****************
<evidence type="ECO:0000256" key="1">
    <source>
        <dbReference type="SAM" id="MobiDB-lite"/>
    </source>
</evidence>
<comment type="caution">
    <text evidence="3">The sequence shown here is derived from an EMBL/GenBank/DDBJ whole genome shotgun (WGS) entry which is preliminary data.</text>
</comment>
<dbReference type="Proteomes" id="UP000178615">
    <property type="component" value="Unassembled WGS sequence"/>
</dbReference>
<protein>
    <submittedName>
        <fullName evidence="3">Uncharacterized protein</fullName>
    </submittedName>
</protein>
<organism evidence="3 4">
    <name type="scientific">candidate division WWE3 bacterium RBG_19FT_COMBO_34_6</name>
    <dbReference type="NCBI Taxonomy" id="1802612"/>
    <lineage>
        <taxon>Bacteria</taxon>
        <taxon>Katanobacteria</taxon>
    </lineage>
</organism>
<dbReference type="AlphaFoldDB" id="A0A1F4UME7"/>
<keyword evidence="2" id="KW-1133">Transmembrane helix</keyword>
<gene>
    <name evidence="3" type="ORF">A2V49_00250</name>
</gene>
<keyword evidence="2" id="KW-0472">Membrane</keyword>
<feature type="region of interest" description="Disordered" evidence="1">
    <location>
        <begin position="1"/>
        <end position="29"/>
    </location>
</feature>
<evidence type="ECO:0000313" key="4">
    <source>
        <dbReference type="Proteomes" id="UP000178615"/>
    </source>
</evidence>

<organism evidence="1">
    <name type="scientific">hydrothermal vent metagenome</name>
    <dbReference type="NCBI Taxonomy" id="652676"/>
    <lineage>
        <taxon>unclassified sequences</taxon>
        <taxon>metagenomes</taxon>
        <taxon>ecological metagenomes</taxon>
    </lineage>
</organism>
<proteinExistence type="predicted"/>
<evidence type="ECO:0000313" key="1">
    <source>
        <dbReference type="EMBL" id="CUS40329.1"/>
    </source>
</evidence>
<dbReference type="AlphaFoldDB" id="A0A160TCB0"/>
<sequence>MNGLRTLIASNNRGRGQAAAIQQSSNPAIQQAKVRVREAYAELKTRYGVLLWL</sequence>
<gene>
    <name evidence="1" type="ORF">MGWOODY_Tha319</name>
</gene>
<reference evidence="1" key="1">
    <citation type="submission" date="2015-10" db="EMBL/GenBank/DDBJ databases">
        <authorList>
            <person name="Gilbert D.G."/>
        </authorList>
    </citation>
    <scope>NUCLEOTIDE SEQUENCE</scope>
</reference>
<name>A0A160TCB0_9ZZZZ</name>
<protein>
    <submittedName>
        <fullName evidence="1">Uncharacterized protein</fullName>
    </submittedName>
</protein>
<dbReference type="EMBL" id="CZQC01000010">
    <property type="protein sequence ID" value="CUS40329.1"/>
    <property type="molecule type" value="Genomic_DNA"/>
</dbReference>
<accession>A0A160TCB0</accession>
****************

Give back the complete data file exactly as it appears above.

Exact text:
<evidence type="ECO:0000256" key="1">
    <source>
        <dbReference type="SAM" id="MobiDB-lite"/>
    </source>
</evidence>
<comment type="caution">
    <text evidence="3">The sequence shown here is derived from an EMBL/GenBank/DDBJ whole genome shotgun (WGS) entry which is preliminary data.</text>
</comment>
<dbReference type="Proteomes" id="UP000178615">
    <property type="component" value="Unassembled WGS sequence"/>
</dbReference>
<protein>
    <submittedName>
        <fullName evidence="3">Uncharacterized protein</fullName>
    </submittedName>
</protein>
<organism evidence="3 4">
    <name type="scientific">candidate division WWE3 bacterium RBG_19FT_COMBO_34_6</name>
    <dbReference type="NCBI Taxonomy" id="1802612"/>
    <lineage>
        <taxon>Bacteria</taxon>
        <taxon>Katanobacteria</taxon>
    </lineage>
</organism>
<dbReference type="AlphaFoldDB" id="A0A1F4UME7"/>
<keyword evidence="2" id="KW-1133">Transmembrane helix</keyword>
<gene>
    <name evidence="3" type="ORF">A2V49_00250</name>
</gene>
<keyword evidence="2" id="KW-0472">Membrane</keyword>
<feature type="region of interest" description="Disordered" evidence="1">
    <location>
        <begin position="1"/>
        <end position="29"/>
    </location>
</feature>
<evidence type="ECO:0000313" key="4">
    <source>
        <dbReference type="Proteomes" id="UP000178615"/>
    </source>
</evidence>

<organism evidence="1">
    <name type="scientific">hydrothermal vent metagenome</name>
    <dbReference type="NCBI Taxonomy" id="652676"/>
    <lineage>
        <taxon>unclassified sequences</taxon>
        <taxon>metagenomes</taxon>
        <taxon>ecological metagenomes</taxon>
    </lineage>
</organism>
<proteinExistence type="predicted"/>
<evidence type="ECO:0000313" key="1">
    <source>
        <dbReference type="EMBL" id="CUS40329.1"/>
    </source>
</evidence>
<dbReference type="AlphaFoldDB" id="A0A160TCB0"/>
<sequence>MNGLRTLIASNNRGRGQAAAIQQSSNPAIQQAKVRVREAYAELKTRYGVLLWL</sequence>
<gene>
    <name evidence="1" type="ORF">MGWOODY_Tha319</name>
</gene>
<reference evidence="1" key="1">
    <citation type="submission" date="2015-10" db="EMBL/GenBank/DDBJ databases">
        <authorList>
            <person name="Gilbert D.G."/>
        </authorList>
    </citation>
    <scope>NUCLEOTIDE SEQUENCE</scope>
</reference>
<name>A0A160TCB0_9ZZZZ</name>
<protein>
    <submittedName>
        <fullName evidence="1">Uncharacterized protein</fullName>
    </submittedName>
</protein>
<dbReference type="EMBL" id="CZQC01000010">
    <property type="protein sequence ID" value="CUS40329.1"/>
    <property type="molecule type" value="Genomic_DNA"/>
</dbReference>
<accession>A0A160TCB0</accession>